Seventy-five percent of executive women have experienced imposter syndrome and 85 percent believe it is commonly experienced by women across corporate America, according to a 2020 study by professional services firm KPMG. Imposter syndrome is the persistent feeling of personal and intellectual fraudulence — a feeling that one does not belong where one is at in one’s career or education.
Maybe you have experienced this feeling. And if you have, you’re not alone.
As a writing major who only recently tacked on a major in philosophy, politics and economics, I spent my first two years at Calvin in the safe haven of the English department, where humility is a given, people speak softly and feelings are valid and frequent topics of discussion. Oh, and a majority of my professors and classmates were women.
Nowadays, I spend most of my class time in the new department of politics and economics in Hiemenga Hall. Since my first introduction to political science through a core course, but especially as I have moved into upper-level courses, I have become increasingly aware that, when I walk into these classrooms, I am entering a space that is not designed for me.
Some of these courses cultivate a spirit of antagonism not to be found in the CFAC: to be successful, you need to be able to stake out a position and defend it, to attack the opposition. That is, you must have the kind of confidence in your own opinion and in your own voice which is whittled away from women starting in childhood. You are expected to walk in on day one with the kind of confidence instilled in young men by the mechanisms of our patriarchal society (differing social expectations applied from a young age, role models, etc.) — a confidence displayed by male classmates who shout corrections and counters across rooms, sometimes spontaneously applaud in irony and banter with professors. Compared to the quiet and shared respect of discussions in English classrooms, this is overwhelming to be in the midst of.
The course curriculums in these departments are different, too. I have encountered more basketball metaphors in a single week in PPE than I did in two years in the CFAC. Class examples feature football, secret military operations, the Karate Kid and other interests traditionally encouraged in men. Starting sentences with “I feel” is frowned upon.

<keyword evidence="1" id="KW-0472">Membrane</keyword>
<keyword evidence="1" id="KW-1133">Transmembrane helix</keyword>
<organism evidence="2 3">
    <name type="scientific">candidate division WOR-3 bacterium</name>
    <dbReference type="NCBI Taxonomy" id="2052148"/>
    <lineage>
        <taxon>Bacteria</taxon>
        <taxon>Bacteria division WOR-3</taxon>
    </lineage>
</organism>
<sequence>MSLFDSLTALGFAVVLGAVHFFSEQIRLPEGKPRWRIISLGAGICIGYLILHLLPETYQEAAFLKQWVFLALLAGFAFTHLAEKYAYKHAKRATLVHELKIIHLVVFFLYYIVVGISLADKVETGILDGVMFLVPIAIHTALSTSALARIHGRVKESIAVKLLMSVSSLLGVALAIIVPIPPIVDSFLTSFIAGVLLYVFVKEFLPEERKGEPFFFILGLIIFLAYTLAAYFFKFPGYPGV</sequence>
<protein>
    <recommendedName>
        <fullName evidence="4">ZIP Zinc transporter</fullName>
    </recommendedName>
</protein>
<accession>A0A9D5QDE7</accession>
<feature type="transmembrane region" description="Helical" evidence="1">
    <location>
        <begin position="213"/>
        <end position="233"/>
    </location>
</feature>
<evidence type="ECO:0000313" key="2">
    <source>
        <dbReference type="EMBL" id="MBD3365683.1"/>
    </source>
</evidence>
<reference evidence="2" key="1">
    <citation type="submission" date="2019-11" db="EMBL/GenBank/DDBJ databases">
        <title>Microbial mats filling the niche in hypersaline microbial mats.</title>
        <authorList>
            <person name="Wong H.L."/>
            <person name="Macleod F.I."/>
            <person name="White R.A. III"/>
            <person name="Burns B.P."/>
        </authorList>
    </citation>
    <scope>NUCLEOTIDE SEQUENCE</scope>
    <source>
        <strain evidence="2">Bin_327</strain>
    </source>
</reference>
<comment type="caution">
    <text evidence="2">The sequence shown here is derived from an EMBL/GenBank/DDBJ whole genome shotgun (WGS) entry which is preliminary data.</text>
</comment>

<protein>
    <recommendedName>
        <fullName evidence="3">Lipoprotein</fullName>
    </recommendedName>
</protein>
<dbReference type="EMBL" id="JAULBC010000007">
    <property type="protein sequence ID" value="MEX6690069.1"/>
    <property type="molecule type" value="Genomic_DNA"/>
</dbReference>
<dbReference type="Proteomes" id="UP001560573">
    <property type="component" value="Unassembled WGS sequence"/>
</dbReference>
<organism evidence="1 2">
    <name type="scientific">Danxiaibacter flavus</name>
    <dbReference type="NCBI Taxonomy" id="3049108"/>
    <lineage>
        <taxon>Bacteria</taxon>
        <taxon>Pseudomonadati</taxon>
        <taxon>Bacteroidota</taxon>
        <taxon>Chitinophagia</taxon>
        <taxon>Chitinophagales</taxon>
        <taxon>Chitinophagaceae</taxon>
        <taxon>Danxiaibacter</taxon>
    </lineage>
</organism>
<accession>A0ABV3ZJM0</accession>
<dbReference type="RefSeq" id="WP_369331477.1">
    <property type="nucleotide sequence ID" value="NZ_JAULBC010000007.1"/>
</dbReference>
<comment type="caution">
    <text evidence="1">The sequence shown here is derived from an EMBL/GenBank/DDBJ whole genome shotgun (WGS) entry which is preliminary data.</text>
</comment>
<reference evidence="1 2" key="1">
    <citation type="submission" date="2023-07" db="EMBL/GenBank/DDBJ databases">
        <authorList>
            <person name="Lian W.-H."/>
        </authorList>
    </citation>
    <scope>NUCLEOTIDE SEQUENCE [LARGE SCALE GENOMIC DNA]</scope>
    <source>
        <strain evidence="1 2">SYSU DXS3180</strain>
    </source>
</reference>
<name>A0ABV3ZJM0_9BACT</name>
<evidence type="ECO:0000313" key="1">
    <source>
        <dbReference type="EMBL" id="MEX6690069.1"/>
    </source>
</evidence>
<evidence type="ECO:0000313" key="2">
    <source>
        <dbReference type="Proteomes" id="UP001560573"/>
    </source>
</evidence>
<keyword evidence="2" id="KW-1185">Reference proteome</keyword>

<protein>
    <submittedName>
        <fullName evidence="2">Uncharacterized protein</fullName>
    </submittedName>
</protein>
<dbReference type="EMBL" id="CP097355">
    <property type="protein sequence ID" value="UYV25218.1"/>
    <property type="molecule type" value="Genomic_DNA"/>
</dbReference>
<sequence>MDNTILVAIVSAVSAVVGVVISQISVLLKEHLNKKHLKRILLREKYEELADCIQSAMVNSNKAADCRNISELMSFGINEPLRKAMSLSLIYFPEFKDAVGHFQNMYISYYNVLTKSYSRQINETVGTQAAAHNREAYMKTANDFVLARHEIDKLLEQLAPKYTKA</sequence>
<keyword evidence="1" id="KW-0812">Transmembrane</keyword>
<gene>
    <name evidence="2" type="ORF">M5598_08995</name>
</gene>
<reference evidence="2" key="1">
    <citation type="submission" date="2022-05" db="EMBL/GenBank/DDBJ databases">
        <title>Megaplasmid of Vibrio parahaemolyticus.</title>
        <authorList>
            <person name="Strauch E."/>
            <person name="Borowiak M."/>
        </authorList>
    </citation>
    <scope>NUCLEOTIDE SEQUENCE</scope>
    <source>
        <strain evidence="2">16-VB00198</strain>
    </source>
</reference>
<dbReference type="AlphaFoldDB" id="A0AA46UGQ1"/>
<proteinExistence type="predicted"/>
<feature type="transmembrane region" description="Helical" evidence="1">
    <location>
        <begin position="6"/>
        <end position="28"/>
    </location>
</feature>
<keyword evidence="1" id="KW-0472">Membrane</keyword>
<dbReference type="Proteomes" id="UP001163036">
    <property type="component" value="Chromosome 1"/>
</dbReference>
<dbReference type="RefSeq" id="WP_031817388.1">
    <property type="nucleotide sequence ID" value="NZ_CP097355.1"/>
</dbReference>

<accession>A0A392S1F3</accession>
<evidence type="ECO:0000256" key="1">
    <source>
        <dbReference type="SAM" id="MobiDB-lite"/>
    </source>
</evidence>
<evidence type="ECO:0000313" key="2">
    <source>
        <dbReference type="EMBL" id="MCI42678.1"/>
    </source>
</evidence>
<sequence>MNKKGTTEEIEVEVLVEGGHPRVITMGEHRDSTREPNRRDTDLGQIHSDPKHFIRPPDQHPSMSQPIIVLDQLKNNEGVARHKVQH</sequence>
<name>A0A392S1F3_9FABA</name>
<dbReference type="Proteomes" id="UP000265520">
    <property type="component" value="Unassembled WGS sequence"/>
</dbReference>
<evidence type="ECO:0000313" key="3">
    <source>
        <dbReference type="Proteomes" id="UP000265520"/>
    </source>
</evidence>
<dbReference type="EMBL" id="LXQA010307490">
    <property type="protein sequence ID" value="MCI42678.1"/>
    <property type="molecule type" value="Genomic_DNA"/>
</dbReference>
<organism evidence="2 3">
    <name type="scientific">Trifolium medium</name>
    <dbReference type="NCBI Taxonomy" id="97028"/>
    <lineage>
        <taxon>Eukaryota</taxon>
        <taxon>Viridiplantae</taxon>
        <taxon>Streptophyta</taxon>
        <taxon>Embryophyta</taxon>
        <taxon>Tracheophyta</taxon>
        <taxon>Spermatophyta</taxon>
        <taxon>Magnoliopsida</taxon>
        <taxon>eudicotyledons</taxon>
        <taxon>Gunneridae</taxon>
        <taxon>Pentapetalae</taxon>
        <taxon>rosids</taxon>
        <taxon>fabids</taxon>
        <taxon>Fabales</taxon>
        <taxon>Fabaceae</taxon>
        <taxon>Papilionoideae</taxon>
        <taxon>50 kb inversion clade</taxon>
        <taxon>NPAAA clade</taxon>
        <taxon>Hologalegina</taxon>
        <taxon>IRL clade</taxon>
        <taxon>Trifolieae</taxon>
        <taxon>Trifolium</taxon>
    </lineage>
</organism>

I brace myself mentally walking into these classes, and sometimes I come out internally trembling, feeling the depth of conflict between the confident debate and engagement I try to throw myself into and the subtle sense of transgression I still feel when I contradict my male peers or resist the desire to hedge my answers with “maybe”s and uncertainty.
Despite grasping the material, I experience a moment of panic before I contribute to class conversations. Despite meticulous preparation, I always have a nagging thought that perhaps I’ve misunderstood or misread the material.
It continues to unsettle me that even courses with similar gender demographics — in fact, even courses that are primarily women — are verbally dominated by the men.
The lingering feeling that a space is designed with a specific type of person in mind, and that that type is not what I am, accentuates the imposter syndrome that many women in male-dominated fields feel. It’s far too easy, when I get my first bad grade in one of these courses, to follow the unspoken narrative to its logical conclusion — that I simply don’t belong in this room.
The best feeling, though, is being told after class by another woman that you were right, or thank you for saying what you said. That feeling is what keeps me in the room, and it’s why you should stay in the room, too.
To the women in politics, economics, engineering, computer science, physics and everywhere else where there aren’t a lot of female footsteps to follow: we’re in this together; we’re the ones making the footprints.
Let’s do all we can to keep female voices in every classroom on campus.